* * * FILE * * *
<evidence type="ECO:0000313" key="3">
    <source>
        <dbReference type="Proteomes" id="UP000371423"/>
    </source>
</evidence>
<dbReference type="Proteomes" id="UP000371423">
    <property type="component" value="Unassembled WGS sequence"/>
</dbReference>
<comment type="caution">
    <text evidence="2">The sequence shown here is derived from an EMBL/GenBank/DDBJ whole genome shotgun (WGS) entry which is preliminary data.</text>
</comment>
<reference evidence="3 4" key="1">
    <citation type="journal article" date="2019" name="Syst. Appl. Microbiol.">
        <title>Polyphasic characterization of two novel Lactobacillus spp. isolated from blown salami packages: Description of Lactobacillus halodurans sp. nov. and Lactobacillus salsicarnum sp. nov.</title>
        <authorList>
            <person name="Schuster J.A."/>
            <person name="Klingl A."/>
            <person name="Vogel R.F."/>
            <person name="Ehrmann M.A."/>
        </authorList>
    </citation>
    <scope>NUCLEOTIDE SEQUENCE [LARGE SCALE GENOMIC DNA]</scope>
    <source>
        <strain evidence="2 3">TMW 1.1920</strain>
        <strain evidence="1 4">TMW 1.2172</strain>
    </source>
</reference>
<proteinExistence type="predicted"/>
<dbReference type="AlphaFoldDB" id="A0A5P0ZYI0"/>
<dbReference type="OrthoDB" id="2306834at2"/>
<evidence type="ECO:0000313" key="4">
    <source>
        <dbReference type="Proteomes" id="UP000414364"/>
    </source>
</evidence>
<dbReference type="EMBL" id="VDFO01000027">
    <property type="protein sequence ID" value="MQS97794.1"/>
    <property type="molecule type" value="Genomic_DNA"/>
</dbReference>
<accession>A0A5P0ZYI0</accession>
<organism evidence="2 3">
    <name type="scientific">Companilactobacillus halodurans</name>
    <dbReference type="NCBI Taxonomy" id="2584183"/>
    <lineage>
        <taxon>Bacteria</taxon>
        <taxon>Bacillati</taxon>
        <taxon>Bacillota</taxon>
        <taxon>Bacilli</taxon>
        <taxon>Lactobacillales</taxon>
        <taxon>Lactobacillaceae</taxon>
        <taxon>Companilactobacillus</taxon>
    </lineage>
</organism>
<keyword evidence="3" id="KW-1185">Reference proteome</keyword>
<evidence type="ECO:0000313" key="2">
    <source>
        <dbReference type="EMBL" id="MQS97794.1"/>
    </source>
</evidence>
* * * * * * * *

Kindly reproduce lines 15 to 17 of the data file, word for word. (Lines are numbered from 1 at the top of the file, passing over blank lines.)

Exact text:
        <authorList>
            <person name="Schuster J.A."/>
            <person name="Klingl A."/>